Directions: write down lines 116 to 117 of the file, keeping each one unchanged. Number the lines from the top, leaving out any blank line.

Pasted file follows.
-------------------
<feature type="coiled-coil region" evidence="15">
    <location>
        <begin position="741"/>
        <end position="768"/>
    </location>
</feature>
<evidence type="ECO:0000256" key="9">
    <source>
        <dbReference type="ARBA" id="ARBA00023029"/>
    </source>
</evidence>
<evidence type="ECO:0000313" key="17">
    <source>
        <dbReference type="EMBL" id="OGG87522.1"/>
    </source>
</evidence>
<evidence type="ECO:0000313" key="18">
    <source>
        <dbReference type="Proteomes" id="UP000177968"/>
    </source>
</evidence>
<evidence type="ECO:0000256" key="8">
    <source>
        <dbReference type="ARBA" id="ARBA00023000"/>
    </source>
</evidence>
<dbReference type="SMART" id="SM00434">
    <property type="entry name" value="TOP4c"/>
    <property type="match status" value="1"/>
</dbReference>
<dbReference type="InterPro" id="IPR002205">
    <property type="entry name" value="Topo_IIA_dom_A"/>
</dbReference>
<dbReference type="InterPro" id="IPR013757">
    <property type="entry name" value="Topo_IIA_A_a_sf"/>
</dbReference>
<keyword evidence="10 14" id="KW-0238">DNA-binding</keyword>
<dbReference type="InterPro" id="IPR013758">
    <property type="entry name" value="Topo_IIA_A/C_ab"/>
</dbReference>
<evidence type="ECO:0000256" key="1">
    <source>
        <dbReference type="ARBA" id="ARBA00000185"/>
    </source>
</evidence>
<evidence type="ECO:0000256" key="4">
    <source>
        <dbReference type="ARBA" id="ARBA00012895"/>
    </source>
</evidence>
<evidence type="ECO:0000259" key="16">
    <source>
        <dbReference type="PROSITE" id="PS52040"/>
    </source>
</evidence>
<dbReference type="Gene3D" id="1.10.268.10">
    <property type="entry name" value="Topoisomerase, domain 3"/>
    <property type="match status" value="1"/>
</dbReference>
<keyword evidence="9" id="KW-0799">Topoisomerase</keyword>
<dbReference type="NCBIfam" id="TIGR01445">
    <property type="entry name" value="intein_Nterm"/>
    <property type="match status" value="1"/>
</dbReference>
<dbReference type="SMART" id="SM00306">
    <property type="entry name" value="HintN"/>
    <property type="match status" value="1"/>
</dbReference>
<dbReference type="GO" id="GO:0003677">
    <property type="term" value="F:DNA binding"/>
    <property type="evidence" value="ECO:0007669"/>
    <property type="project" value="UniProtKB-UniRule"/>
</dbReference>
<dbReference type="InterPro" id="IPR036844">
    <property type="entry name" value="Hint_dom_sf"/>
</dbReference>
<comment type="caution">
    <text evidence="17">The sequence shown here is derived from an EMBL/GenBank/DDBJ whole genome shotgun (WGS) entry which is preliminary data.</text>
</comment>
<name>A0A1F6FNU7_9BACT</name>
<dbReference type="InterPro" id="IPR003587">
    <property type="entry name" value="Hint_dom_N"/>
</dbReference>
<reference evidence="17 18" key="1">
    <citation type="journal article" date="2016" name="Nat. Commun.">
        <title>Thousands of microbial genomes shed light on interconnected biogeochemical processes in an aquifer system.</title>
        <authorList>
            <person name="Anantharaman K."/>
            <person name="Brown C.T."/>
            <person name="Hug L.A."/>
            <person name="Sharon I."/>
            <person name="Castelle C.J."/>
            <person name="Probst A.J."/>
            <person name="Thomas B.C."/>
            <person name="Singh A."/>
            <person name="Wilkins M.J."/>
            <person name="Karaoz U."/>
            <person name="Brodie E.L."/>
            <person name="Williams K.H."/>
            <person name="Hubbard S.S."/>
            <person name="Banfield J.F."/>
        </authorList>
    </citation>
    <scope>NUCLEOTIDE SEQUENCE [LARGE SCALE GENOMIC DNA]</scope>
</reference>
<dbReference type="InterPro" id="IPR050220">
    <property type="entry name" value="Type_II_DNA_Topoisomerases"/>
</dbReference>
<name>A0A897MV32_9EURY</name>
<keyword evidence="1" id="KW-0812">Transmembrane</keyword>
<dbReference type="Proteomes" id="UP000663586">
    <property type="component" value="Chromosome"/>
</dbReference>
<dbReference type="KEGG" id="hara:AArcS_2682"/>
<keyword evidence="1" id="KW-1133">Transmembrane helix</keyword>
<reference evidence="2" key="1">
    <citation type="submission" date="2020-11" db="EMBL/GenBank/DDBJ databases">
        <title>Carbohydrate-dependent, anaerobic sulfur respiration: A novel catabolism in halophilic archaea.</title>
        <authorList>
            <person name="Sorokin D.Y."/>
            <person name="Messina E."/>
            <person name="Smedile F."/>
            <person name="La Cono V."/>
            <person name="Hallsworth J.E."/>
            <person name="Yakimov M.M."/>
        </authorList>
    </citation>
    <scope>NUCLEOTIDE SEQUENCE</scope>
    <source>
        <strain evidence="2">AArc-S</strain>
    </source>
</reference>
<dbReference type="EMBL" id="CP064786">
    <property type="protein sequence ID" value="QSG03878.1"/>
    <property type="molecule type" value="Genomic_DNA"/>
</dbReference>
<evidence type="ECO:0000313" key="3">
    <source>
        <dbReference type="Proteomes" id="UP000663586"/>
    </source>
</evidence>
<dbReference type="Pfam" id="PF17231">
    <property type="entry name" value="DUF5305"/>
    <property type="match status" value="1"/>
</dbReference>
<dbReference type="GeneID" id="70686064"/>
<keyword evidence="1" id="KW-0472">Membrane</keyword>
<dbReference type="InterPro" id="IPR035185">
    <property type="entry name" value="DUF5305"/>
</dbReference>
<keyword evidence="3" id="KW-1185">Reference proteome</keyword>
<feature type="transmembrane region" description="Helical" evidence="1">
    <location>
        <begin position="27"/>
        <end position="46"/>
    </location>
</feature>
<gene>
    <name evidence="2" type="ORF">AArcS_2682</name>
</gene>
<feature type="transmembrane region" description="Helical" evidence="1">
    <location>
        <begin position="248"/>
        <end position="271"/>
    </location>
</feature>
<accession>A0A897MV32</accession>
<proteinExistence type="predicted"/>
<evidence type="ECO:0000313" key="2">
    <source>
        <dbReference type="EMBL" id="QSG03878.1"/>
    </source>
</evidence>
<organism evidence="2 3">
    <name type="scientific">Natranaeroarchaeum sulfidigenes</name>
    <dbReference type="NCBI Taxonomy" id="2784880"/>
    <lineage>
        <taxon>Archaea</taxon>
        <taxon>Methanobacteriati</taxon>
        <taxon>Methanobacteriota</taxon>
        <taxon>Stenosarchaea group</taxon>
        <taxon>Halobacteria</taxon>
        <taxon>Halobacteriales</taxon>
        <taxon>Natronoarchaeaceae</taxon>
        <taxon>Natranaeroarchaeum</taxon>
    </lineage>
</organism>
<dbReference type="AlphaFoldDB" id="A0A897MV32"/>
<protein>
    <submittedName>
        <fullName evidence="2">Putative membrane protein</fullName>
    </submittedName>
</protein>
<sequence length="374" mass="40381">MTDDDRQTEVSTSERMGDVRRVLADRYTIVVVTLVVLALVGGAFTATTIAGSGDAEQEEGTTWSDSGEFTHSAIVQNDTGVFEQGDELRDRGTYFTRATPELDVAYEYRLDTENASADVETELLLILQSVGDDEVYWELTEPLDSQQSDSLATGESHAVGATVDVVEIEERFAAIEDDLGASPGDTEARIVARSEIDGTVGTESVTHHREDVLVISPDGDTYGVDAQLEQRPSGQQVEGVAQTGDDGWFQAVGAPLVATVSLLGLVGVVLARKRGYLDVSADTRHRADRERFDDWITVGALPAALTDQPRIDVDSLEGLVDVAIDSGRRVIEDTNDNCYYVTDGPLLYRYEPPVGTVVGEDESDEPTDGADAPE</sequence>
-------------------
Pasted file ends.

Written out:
<reference evidence="2" key="1">
    <citation type="submission" date="2020-11" db="EMBL/GenBank/DDBJ databases">